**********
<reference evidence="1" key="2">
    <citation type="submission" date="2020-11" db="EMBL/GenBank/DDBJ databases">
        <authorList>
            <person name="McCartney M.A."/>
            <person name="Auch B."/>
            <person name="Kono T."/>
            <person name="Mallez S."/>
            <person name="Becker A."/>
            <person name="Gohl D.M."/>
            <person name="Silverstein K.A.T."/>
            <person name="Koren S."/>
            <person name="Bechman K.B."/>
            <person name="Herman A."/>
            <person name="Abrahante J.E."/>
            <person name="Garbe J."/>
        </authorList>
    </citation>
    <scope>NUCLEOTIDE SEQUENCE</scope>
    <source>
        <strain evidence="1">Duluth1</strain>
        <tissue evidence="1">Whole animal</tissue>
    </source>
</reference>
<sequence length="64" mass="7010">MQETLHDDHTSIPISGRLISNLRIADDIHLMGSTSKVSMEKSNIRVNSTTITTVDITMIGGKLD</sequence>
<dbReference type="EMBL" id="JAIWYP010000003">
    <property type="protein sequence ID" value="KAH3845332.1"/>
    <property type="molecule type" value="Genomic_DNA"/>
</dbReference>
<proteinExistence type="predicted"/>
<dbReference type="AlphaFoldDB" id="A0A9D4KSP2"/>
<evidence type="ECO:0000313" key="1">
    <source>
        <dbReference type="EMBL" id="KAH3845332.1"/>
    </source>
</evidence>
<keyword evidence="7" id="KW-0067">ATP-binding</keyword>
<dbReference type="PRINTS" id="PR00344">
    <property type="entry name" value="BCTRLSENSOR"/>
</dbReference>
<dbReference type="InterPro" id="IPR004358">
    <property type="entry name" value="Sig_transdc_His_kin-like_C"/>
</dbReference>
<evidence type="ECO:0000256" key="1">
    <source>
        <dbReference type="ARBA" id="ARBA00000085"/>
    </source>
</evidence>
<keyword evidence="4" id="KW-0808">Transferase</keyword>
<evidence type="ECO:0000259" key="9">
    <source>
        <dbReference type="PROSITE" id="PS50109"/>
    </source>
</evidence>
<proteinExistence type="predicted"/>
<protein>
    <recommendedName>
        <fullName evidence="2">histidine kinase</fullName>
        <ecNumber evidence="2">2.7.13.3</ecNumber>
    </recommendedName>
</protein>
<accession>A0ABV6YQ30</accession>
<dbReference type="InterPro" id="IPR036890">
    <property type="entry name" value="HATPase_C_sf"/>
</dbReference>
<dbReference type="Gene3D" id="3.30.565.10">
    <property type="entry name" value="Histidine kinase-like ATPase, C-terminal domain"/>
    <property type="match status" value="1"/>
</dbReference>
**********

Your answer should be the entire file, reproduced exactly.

<reference evidence="1" key="2">
    <citation type="submission" date="2020-11" db="EMBL/GenBank/DDBJ databases">
        <authorList>
            <person name="McCartney M.A."/>
            <person name="Auch B."/>
            <person name="Kono T."/>
            <person name="Mallez S."/>
            <person name="Becker A."/>
            <person name="Gohl D.M."/>
            <person name="Silverstein K.A.T."/>
            <person name="Koren S."/>
            <person name="Bechman K.B."/>
            <person name="Herman A."/>
            <person name="Abrahante J.E."/>
            <person name="Garbe J."/>
        </authorList>
    </citation>
    <scope>NUCLEOTIDE SEQUENCE</scope>
    <source>
        <strain evidence="1">Duluth1</strain>
        <tissue evidence="1">Whole animal</tissue>
    </source>
</reference>
<sequence length="64" mass="7010">MQETLHDDHTSIPISGRLISNLRIADDIHLMGSTSKVSMEKSNIRVNSTTITTVDITMIGGKLD</sequence>
<dbReference type="EMBL" id="JAIWYP010000003">
    <property type="protein sequence ID" value="KAH3845332.1"/>
    <property type="molecule type" value="Genomic_DNA"/>
</dbReference>
<proteinExistence type="predicted"/>
<dbReference type="AlphaFoldDB" id="A0A9D4KSP2"/>
<evidence type="ECO:0000313" key="1">
    <source>
        <dbReference type="EMBL" id="KAH3845332.1"/>
    </source>
</evidence>
<keyword evidence="7" id="KW-0067">ATP-binding</keyword>
<dbReference type="PRINTS" id="PR00344">
    <property type="entry name" value="BCTRLSENSOR"/>
</dbReference>
<dbReference type="InterPro" id="IPR004358">
    <property type="entry name" value="Sig_transdc_His_kin-like_C"/>
</dbReference>
<evidence type="ECO:0000256" key="1">
    <source>
        <dbReference type="ARBA" id="ARBA00000085"/>
    </source>
</evidence>
<keyword evidence="4" id="KW-0808">Transferase</keyword>
<evidence type="ECO:0000259" key="9">
    <source>
        <dbReference type="PROSITE" id="PS50109"/>
    </source>
</evidence>
<proteinExistence type="predicted"/>
<protein>
    <recommendedName>
        <fullName evidence="2">histidine kinase</fullName>
        <ecNumber evidence="2">2.7.13.3</ecNumber>
    </recommendedName>
</protein>
<accession>A0ABV6YQ30</accession>
<dbReference type="InterPro" id="IPR036890">
    <property type="entry name" value="HATPase_C_sf"/>
</dbReference>
<dbReference type="Gene3D" id="3.30.565.10">
    <property type="entry name" value="Histidine kinase-like ATPase, C-terminal domain"/>
    <property type="match status" value="1"/>
</dbReference>